Schaecher thinks it's not simply about better marketing to consumers—those within the physical therapy profession need to rein in unwarranted variation in practice and truly commit to value-based care.

    From a payer perspective, Schaecher said, the practice of physical therapy can seem broad and inconsistent, which can lead to a perception that PTs "are not engaged in a value-based approach to care—they're engaged in making money."

    "You need to start seeing therapists that are looking at their services as a value and not a revenue generator," Schaecher added.

    Elton only partially agreed. The variability issue is present in physical therapy, he countered, but is not nearly as bad as it is in some of the medical specialties.

    Thigpen added that the variability issue in physical therapy may have to do with issues other than revenue generation, such as payer variation and patient market factors that can add to variability in treatment.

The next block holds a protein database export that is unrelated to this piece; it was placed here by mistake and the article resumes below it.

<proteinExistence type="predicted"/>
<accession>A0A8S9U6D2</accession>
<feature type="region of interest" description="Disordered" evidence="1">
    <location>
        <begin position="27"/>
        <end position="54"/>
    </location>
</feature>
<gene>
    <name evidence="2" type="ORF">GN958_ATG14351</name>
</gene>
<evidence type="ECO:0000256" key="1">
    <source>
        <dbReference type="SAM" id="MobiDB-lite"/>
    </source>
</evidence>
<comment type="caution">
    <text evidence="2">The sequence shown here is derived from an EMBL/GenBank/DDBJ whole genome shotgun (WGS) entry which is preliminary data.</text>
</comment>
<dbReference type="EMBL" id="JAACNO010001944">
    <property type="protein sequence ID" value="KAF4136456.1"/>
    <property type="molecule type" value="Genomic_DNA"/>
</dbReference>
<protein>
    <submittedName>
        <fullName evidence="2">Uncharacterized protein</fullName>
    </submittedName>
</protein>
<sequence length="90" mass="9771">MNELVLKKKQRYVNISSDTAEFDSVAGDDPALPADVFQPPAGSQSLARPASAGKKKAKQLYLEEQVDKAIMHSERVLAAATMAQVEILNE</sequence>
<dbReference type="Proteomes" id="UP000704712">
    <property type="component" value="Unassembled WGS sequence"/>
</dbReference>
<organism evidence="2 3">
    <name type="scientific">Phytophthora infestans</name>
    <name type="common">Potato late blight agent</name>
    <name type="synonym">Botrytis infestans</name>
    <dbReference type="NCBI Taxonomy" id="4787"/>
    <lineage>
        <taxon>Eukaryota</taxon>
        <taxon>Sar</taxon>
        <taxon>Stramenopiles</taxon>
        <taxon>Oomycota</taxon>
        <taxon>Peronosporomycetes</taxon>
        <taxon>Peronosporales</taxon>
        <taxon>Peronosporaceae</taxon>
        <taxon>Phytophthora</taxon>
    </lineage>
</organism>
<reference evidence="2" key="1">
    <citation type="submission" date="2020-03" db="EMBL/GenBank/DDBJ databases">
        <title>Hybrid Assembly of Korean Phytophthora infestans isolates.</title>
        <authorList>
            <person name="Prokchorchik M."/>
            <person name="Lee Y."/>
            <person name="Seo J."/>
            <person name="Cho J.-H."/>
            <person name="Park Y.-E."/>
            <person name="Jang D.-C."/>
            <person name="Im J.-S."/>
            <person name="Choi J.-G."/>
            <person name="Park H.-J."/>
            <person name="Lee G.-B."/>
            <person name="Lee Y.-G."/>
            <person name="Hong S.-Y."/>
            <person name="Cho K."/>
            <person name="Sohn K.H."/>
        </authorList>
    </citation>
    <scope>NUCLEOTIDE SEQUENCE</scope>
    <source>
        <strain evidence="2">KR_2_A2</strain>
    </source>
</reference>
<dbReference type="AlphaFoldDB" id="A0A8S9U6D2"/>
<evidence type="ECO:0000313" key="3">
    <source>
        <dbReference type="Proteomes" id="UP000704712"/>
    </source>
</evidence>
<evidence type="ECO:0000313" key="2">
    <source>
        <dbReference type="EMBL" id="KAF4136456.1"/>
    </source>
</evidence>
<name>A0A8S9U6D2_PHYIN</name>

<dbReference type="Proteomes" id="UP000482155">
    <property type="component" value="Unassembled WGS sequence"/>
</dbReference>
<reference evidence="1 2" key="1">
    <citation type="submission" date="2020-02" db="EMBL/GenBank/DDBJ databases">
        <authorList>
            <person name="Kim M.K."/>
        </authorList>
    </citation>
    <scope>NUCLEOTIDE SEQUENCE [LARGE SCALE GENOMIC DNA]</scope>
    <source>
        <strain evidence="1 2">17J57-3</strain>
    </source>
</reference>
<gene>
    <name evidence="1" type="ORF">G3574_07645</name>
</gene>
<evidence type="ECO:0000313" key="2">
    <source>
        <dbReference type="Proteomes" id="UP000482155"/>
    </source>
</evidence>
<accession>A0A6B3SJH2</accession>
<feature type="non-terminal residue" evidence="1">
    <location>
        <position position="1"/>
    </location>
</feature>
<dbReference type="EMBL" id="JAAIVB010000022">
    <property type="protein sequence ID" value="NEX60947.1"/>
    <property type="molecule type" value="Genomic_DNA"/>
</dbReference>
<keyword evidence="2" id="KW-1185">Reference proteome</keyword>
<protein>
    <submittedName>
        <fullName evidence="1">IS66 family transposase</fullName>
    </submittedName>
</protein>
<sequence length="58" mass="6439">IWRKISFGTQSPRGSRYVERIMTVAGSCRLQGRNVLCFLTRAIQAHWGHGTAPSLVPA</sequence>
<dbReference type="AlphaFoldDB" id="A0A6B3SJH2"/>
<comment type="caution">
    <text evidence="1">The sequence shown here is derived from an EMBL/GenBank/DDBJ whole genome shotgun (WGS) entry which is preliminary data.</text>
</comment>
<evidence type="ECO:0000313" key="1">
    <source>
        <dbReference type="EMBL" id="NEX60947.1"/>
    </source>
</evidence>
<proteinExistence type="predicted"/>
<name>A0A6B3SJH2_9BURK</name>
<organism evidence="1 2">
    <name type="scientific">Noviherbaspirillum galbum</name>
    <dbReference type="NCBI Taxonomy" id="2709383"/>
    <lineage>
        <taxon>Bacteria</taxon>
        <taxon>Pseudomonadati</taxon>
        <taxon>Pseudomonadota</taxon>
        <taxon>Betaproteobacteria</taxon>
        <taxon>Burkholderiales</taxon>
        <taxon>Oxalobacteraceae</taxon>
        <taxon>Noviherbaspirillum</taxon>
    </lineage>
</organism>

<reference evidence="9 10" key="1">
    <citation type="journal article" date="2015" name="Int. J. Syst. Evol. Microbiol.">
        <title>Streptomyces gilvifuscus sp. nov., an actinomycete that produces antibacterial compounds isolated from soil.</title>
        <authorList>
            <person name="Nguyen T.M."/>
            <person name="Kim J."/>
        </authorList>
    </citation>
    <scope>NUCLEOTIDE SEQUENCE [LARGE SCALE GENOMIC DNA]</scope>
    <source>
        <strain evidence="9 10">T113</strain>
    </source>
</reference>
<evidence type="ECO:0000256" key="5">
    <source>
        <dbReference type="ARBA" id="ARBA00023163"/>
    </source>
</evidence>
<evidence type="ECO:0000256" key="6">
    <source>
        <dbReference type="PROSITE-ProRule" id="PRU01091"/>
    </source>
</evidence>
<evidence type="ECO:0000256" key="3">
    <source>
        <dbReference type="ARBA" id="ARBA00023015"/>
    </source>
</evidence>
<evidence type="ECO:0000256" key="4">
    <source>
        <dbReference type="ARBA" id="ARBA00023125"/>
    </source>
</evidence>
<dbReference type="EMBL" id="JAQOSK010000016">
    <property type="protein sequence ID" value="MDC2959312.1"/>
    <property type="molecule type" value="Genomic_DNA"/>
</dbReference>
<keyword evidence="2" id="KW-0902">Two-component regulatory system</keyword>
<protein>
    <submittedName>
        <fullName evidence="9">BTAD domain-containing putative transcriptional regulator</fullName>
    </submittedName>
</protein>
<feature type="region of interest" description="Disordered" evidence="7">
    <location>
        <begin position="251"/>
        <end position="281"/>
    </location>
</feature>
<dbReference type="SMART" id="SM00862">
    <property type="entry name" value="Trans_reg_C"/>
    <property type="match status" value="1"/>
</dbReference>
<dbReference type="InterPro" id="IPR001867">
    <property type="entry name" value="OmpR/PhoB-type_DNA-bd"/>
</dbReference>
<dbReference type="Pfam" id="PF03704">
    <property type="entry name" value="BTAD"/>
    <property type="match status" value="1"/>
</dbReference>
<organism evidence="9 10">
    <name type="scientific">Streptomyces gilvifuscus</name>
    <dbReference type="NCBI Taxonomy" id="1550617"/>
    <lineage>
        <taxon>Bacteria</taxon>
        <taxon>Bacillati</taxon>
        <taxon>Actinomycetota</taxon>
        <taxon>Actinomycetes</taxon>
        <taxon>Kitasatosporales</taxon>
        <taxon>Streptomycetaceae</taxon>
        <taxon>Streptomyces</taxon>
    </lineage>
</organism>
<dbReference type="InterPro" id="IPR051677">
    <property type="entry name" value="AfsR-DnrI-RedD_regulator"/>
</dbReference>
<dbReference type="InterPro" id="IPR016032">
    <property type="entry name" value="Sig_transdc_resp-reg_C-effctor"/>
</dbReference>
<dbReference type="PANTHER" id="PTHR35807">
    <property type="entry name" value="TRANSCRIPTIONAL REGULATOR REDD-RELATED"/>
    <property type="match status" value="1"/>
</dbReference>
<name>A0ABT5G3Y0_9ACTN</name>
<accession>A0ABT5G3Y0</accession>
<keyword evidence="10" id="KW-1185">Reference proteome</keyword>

Thigpen said he also worries that for some PTs, their commitment to their profession and a belief in the good it can do can morph into a maybe-unconscious willingness to please the patient at all costs. "You feel obligated to give the patient what the patient wants," he said. "In that way, we sometimes don't do a great job in shared decision-making," he said, which leads to unwarranted variation in practice.

    Delitto acknowledged that the current payer landscape for physical therapy was created at least in part in reaction to what he described as the "free-for-all" days of the 1980s and 1990s, when payers were much less restrictive. Returning to a place where physical therapy receives the level of support warranted through evidence will require PTs to better track and report outcomes, but that begs other questions: will the administrative burden be too heavy? Are there simpler approaches to supplying the needed data?